It was the bassoons which opened the final movement, a cheeky fun-filled melody with the violas and piano joining in. The process was repeated, and could have gone on for some time, but angry low chords suggested Prokofiev was getting restless. Suddenly Samantha was in full flight. The complexity of the piano part was made to look easy by Samantha whose hands fell naturally on the keys with child-like ease.
Melanie and Garry joined in a piano and double bass duet - an extraordinary and beautiful combination. As the woodwind sound crept in, Brian turned to Jill Crew for a descending melody. This delightful device was repeated several times, leading each time to another stunning solo by Jayne Hannah. As she waited for each opening, Jayne could be seen, totally focused, counting every single bar to ensure a perfect entry each time.
|Leader Jill Crew|
Soloist Samantha Ward
The tumultuous finale was followed by an uproar of applause. As a sign of appreciation, the customary bouquet of flowers was presented to Samantha - by Jayne Hannah's daughter!
|Met Film School students:|
Miranda Tasker & Marcus Nield
with Conductor Brian Northcott
Miranda and Marcus had only come into the church to see if they could find somewhere safe to leave their video equipment - but were tempted to stay for the evening's performance. After hearing the first half of the programme, they offered to record the remainder of the performance - an offer which will go down very well with listeners to Phonic FM.
Unsure about how much battery power they had, Miranda and Marcus suggested they would try to record the first piece at least. In the end they managed to record the whole of the second half. Listen out for their early edits on 'Classical Journey'.
JOHN ADAMS: A SHORT RIDE IN A FAST MACHINE
Daphne Harlock began the piece on woodblock - ticking insistently like a clock. First away at the lights were the flutes - with two piccolos this time Robert Stevenson joining Ruth Molins in adding a steam whistle to Jayne Hannah's high octane flute playing.
At a cymbal crash, the 'cellos began to make sounds like human voices (compare Steve Reich's 'Diff'rent Trains'). The violin notes started to shiver with excitement. The 'cellos and double basses added the thrilling melody - with a teasing echo from Mark Perry on the electric clavier.
|That was some drive!|
Suddenly it was over. Short - and sensational!
Miranda smiled with satisfaction. All was recorded. Not only that; Marcus had bagged his own copy on the presenter microphone. With their editing skills that will mean a stunning recording for us all to enjoy, very soon!
JOHANNES BRAHMS: THIRD SYMPHONY
|Dress for the occasion!|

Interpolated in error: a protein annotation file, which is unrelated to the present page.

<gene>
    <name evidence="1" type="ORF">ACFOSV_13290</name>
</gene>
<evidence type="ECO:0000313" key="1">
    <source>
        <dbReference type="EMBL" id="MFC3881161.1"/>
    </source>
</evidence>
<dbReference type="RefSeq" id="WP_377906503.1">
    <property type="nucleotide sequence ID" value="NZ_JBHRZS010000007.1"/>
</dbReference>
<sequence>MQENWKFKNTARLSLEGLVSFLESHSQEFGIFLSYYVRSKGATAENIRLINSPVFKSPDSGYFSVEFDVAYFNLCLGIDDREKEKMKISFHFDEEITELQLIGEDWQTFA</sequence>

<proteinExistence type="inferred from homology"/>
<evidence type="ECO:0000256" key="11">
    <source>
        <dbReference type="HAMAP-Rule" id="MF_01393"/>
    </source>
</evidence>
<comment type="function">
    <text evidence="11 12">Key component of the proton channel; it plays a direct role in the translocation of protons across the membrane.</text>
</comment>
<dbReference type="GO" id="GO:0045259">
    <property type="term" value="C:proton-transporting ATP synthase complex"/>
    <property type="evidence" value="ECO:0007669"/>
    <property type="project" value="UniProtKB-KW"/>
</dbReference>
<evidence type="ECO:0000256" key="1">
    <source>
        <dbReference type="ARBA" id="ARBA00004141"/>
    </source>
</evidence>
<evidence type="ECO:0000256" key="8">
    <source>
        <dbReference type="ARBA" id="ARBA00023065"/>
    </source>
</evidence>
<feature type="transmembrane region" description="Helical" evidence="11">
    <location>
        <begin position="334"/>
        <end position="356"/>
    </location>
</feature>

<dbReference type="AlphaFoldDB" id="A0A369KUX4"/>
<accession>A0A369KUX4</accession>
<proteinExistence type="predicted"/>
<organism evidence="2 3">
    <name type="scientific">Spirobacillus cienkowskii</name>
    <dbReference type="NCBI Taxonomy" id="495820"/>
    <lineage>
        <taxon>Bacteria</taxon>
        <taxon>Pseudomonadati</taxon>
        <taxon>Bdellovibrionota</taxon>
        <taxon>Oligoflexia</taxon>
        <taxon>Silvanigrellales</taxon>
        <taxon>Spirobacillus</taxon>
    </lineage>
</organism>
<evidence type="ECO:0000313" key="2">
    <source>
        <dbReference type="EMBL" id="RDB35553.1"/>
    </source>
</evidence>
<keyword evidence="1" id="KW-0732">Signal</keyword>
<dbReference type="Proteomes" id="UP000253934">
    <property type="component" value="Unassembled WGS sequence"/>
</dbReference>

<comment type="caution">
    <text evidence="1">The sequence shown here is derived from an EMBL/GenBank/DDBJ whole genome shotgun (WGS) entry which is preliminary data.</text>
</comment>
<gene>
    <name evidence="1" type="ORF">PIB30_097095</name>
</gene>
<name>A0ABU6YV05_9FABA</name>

Brian had suggested Brahms would be 'austere'. 'Soothing' might be a be a better description. The opening of the 'allegro con brio' was gentle and pastoral, leading into a blissful oboe solo by Julia Hill. There was also yet more outstanding solo playing by Jayne Hannah on her flute.
|Brahms is serious|
In the subsequent andante the violins initially sat out, Jill watching for Brian's cue. There was a chance to enjoy lovely horns, woodwind and basso continuo. Each time the violins were brought in, they would then concede the ground to the other instruments again - waiting for their next invitation. Always the call came with a request, "soft!"
As the symphony wound down, the last notes were soft. A gentle drum roll. Flutes. Silence.
|They didn't go away|
Marcus Nield &
recorded the Brahms
Exactly a year ago Ruth Molins played John Rutter's 'Suite Antique' for flute and orchestra, sharing the bill with Jonathan Harris who was soloist for Richard Strauss' Horn Concerto. What next?
There won't be long to wait to find out. Exeter Symphony Orchestra are back on Saturday 16th November with yet another soloist. For Sergei Rachmaninov's Second Piano Concerto (!!!), the orchestra will be joined by soloist Min Jung Baek. Also in the programme will be a little music by Edward Elgar ('In London Town' - an echo of this week's concert), Ian Crew (not Jill!), and Leonard Bernstein.
Please Sir - I want some more!
|Min Jung Baek|
Southernhay Church Exeter
Saturday 16 November 7.30pm
Edward Elgar: Overture Cockaigne (In London Town)
Ian Crew: Stories of Cornwall & Elsewhere
Leonard Bernstein: Candide Overture
Sergei Rachmaninov: Piano Concerto No 2
Conductor: Brian Northcott
Piano soloist: Min Jung Baek
Tickets: £12 (advance £10)
(U18 students accompanied - FREE)
Exeter Phoenix Box Office
And - don't forget! - Ruth Molins joins 'cellist Hilary Boxer and other 'Tasty Music' stars, guitarist David Cottam and 'cellist Jane Greenwood, for a special Tasty Music session at The Corn Barn in Sutton Barton in Cullumpton this Thursday - for an evening revisiting the music they have played in the monthly concerts at Lympstone this year.
& David Cottam
Corn Barn 2 Oct 2011
& Hilary Boxer
Corn Barn 4 Dec 2011
The Corn Barn Cullompton
Thursday 18 July 7.30pm
A SUMMER SERENADE
'Cello: Hilary Boxer
'Cello: Jane Greenwood
Guitar: David Cottam
Flutes: Ruth Molins
Bar and Refreshments
Tickets: £10 (child £2)
Yta Bachelor: 01884 32107
The Corn Barn Tasty Music